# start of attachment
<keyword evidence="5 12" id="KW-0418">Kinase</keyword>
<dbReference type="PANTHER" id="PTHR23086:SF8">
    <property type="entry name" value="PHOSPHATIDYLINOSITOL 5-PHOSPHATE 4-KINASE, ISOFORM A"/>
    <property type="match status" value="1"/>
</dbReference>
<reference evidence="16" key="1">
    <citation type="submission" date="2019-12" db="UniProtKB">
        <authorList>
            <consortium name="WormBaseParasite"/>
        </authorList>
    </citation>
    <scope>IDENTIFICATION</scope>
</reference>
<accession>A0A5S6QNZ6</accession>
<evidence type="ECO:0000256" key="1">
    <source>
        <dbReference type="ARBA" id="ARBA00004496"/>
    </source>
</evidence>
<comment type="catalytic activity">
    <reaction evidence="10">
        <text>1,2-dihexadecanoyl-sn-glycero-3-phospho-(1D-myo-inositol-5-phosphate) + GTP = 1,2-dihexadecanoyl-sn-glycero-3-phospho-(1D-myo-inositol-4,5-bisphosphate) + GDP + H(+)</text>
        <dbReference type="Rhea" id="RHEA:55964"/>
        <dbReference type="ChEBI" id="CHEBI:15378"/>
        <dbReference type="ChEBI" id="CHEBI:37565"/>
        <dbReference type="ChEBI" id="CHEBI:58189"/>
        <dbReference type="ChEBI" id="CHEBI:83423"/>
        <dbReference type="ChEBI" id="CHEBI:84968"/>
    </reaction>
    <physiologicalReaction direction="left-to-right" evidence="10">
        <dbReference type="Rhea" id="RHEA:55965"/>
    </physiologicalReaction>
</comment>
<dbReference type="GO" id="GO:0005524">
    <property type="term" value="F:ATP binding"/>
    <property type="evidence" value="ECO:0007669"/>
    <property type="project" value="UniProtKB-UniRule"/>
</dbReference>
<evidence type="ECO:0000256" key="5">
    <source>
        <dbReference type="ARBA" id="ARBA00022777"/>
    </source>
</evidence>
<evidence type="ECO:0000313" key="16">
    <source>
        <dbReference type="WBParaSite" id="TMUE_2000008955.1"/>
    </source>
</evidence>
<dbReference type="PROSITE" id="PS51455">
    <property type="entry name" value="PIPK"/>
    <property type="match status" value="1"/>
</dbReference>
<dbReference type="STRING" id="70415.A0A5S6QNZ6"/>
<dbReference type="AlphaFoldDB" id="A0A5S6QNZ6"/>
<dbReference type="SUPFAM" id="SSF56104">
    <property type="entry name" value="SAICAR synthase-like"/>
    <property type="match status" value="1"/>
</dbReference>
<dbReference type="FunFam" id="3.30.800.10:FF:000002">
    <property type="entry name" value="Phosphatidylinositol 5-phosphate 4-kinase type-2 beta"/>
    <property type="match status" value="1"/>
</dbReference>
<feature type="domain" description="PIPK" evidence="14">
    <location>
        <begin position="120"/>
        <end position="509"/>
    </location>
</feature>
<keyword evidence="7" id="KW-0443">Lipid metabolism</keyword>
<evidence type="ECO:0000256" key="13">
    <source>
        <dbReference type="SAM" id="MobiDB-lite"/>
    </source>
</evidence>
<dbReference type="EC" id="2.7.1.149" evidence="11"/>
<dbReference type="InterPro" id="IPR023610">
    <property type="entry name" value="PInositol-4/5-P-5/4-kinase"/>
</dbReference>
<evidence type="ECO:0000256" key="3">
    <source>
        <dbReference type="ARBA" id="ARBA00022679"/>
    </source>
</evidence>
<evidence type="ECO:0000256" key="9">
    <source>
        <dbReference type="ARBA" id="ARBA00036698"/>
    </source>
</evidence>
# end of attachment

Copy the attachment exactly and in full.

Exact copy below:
<keyword evidence="5 12" id="KW-0418">Kinase</keyword>
<dbReference type="PANTHER" id="PTHR23086:SF8">
    <property type="entry name" value="PHOSPHATIDYLINOSITOL 5-PHOSPHATE 4-KINASE, ISOFORM A"/>
    <property type="match status" value="1"/>
</dbReference>
<reference evidence="16" key="1">
    <citation type="submission" date="2019-12" db="UniProtKB">
        <authorList>
            <consortium name="WormBaseParasite"/>
        </authorList>
    </citation>
    <scope>IDENTIFICATION</scope>
</reference>
<accession>A0A5S6QNZ6</accession>
<evidence type="ECO:0000256" key="1">
    <source>
        <dbReference type="ARBA" id="ARBA00004496"/>
    </source>
</evidence>
<comment type="catalytic activity">
    <reaction evidence="10">
        <text>1,2-dihexadecanoyl-sn-glycero-3-phospho-(1D-myo-inositol-5-phosphate) + GTP = 1,2-dihexadecanoyl-sn-glycero-3-phospho-(1D-myo-inositol-4,5-bisphosphate) + GDP + H(+)</text>
        <dbReference type="Rhea" id="RHEA:55964"/>
        <dbReference type="ChEBI" id="CHEBI:15378"/>
        <dbReference type="ChEBI" id="CHEBI:37565"/>
        <dbReference type="ChEBI" id="CHEBI:58189"/>
        <dbReference type="ChEBI" id="CHEBI:83423"/>
        <dbReference type="ChEBI" id="CHEBI:84968"/>
    </reaction>
    <physiologicalReaction direction="left-to-right" evidence="10">
        <dbReference type="Rhea" id="RHEA:55965"/>
    </physiologicalReaction>
</comment>
<dbReference type="GO" id="GO:0005524">
    <property type="term" value="F:ATP binding"/>
    <property type="evidence" value="ECO:0007669"/>
    <property type="project" value="UniProtKB-UniRule"/>
</dbReference>
<evidence type="ECO:0000256" key="5">
    <source>
        <dbReference type="ARBA" id="ARBA00022777"/>
    </source>
</evidence>
<evidence type="ECO:0000313" key="16">
    <source>
        <dbReference type="WBParaSite" id="TMUE_2000008955.1"/>
    </source>
</evidence>
<dbReference type="PROSITE" id="PS51455">
    <property type="entry name" value="PIPK"/>
    <property type="match status" value="1"/>
</dbReference>
<dbReference type="STRING" id="70415.A0A5S6QNZ6"/>
<dbReference type="AlphaFoldDB" id="A0A5S6QNZ6"/>
<dbReference type="SUPFAM" id="SSF56104">
    <property type="entry name" value="SAICAR synthase-like"/>
    <property type="match status" value="1"/>
</dbReference>
<dbReference type="FunFam" id="3.30.800.10:FF:000002">
    <property type="entry name" value="Phosphatidylinositol 5-phosphate 4-kinase type-2 beta"/>
    <property type="match status" value="1"/>
</dbReference>
<feature type="domain" description="PIPK" evidence="14">
    <location>
        <begin position="120"/>
        <end position="509"/>
    </location>
</feature>
<keyword evidence="7" id="KW-0443">Lipid metabolism</keyword>
<evidence type="ECO:0000256" key="13">
    <source>
        <dbReference type="SAM" id="MobiDB-lite"/>
    </source>
</evidence>
<dbReference type="EC" id="2.7.1.149" evidence="11"/>
<dbReference type="InterPro" id="IPR023610">
    <property type="entry name" value="PInositol-4/5-P-5/4-kinase"/>
</dbReference>
<evidence type="ECO:0000256" key="3">
    <source>
        <dbReference type="ARBA" id="ARBA00022679"/>
    </source>
</evidence>
<evidence type="ECO:0000256" key="9">
    <source>
        <dbReference type="ARBA" id="ARBA00036698"/>
    </source>
</evidence>